Rare it is to admit – but I am coming to realize that inflationary pressures can have their bright sides.
Recently I have run across various claims to the effect that the Chinese Government is attempting to impose price controls in some food markets to hold back inflation. Given the historical zero success track record of such measures, it is hard to believe that anyone with some historical knowledge could believe they might “work”. [Though perhaps in today’s ‘ahistorical’ day and age that’s precisely the catch.]
Perhaps more to the point, it is even harder to imagine that Chinese food markets, with their fine-tuned ability to undermine virtually all government attempts at interference, could ever be effectively controlled at the point of sale.
After several months of constant rises – the retail price for one jin of carrots had risen from under 2 kuai to around 3 kuai -I was surprised to discover that prices for fresh fruits and vegetables HAD in fact come down – by almost 33%! Prices fell as far as 2 kuai before rebounding to around 2.50 at the moment.
Today I found out what happened.
How The Deed Was Done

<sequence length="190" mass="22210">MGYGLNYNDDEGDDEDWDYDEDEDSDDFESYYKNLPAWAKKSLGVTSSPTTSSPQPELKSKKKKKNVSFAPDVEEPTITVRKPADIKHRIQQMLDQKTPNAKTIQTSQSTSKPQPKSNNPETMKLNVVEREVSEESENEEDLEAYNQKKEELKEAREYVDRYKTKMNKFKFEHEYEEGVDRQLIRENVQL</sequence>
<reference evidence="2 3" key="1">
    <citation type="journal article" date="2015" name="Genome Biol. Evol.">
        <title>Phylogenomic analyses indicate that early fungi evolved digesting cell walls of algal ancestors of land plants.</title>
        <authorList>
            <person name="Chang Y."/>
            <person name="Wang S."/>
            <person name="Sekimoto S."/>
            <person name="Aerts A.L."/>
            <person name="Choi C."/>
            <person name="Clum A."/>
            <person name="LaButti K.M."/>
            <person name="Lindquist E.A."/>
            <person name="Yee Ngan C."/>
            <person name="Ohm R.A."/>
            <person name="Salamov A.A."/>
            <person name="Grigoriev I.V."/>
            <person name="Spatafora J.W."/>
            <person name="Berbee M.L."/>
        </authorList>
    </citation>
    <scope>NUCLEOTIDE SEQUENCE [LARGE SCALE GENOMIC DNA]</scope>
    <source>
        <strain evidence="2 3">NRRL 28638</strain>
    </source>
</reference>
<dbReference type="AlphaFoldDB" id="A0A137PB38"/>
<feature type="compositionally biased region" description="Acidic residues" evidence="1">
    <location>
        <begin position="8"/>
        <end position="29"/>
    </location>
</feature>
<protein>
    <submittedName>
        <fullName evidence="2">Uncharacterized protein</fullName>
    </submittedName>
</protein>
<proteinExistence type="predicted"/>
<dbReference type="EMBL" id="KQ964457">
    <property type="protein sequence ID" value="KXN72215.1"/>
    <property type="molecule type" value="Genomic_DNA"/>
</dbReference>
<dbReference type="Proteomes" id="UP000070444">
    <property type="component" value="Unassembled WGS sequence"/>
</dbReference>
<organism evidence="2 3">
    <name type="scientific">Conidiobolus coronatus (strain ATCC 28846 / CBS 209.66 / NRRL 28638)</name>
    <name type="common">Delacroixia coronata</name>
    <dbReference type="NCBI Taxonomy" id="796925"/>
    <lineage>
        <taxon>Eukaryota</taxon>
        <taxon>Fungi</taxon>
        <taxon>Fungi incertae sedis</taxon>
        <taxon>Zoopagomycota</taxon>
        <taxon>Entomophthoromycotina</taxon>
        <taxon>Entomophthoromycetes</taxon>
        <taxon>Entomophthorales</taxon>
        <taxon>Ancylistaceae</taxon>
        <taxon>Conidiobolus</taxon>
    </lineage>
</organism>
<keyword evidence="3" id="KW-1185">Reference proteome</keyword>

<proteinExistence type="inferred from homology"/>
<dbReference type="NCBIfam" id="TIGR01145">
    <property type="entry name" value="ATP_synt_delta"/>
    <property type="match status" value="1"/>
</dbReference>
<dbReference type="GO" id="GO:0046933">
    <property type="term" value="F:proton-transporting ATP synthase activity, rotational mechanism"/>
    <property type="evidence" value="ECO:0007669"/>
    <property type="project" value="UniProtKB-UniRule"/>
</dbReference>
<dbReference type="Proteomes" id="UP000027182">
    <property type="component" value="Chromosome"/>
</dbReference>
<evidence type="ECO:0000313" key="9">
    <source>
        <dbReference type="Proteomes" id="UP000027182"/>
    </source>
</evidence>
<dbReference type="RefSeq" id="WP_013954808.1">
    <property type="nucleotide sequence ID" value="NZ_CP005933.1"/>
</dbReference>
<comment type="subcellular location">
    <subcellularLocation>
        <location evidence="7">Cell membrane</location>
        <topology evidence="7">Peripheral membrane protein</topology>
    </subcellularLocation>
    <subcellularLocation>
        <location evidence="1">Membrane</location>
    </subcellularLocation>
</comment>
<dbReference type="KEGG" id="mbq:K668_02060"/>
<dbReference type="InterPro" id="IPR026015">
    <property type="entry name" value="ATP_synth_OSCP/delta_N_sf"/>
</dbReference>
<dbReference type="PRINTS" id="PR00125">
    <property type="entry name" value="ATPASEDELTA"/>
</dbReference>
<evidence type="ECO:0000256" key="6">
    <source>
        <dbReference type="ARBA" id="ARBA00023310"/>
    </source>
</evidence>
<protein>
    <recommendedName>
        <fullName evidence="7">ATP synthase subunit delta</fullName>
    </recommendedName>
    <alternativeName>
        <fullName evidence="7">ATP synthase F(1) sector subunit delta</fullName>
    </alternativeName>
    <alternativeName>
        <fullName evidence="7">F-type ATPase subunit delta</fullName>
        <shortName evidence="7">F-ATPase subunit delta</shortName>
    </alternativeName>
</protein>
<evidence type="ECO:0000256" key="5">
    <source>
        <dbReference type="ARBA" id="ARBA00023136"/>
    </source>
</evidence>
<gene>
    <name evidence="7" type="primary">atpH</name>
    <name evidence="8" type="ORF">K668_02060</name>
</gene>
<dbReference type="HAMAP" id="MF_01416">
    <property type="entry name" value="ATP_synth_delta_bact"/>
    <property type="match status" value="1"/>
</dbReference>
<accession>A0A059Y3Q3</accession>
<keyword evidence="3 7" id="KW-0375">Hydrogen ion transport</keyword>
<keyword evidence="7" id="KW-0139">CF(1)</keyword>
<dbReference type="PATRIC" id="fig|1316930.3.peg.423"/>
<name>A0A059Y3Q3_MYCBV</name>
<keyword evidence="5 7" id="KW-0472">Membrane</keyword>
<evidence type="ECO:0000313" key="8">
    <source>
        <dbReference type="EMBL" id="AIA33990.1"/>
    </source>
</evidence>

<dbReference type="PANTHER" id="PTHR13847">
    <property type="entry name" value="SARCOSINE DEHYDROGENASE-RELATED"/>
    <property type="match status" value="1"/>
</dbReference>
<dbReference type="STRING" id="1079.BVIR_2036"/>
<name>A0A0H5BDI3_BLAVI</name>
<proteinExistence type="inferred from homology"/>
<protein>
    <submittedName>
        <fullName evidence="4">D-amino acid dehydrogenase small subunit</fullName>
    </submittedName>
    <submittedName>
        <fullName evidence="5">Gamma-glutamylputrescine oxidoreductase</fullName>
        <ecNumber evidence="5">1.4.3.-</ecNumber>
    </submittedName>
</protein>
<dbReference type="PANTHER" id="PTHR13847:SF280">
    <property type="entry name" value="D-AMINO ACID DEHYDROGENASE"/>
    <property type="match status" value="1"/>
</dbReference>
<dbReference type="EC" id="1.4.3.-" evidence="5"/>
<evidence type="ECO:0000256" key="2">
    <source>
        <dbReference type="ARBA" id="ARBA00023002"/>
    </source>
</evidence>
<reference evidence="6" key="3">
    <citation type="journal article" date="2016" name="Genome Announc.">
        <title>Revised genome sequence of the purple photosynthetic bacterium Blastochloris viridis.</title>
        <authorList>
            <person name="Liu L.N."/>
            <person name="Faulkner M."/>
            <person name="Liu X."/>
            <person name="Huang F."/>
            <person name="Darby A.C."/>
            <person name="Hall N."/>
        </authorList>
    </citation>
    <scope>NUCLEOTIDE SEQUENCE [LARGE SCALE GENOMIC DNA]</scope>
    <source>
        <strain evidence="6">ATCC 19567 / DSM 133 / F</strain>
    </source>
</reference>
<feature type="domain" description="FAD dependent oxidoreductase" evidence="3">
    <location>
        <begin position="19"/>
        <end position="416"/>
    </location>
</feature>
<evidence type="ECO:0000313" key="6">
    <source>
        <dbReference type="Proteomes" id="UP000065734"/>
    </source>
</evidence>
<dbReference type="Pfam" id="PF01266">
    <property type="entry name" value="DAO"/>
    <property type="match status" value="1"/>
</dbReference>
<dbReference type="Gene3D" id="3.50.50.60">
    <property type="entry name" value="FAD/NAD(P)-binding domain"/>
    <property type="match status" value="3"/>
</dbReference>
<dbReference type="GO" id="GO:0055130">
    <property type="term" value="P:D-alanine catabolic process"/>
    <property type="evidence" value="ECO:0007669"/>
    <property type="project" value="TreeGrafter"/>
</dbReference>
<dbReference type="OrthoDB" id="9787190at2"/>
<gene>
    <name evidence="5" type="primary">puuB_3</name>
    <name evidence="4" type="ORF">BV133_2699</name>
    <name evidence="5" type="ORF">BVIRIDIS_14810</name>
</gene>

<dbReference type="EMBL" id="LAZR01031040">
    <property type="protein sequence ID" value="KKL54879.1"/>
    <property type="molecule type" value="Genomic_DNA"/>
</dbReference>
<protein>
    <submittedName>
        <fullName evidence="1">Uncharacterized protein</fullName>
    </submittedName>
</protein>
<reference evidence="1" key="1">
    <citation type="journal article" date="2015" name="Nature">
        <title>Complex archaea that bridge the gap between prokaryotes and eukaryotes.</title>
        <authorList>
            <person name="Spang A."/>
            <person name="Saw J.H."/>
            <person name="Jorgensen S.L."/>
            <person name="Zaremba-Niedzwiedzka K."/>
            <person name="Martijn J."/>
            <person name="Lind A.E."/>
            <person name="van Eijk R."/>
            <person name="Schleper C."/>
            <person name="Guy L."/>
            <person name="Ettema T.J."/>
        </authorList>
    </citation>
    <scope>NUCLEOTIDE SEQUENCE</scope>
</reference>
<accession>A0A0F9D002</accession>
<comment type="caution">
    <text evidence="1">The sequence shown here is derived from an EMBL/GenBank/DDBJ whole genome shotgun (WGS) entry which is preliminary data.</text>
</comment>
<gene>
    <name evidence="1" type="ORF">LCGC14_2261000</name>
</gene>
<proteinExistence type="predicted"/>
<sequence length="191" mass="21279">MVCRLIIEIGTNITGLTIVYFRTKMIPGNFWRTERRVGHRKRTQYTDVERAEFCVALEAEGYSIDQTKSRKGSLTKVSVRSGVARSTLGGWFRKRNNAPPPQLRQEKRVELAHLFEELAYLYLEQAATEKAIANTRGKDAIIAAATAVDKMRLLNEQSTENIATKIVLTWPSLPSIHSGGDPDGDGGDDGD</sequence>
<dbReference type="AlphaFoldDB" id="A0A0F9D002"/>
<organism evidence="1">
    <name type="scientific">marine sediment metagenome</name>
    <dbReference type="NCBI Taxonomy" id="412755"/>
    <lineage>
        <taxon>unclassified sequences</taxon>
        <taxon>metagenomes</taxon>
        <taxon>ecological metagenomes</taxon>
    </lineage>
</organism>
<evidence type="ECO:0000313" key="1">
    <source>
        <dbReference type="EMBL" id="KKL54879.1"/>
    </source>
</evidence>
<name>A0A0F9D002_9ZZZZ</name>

The government, no doubt afraid of inflation hitting too close to home, abolished all highway tolls for trucks carrying vegetables. Since the government owns all roads and extracts tolls for their use, this essentially amounts to a significant tax cut. Truckers coming from 500 kilometers away can probably save 1000 yuan per load – quite a bit in the vegetable world. Since the government does not permit competition for its road monopoly, this is the equivalent of a tax cut – always welcome.
The other noticeable measure taken was to minimize harassment of street vendors. The ‘city guard’ (城管) is otherwise always lurking somewhere, waiting to extract bribes or goods from the ubiquitous street vendors. Since at least 6 weeks they are no-where to be seen. I dare say few will miss them.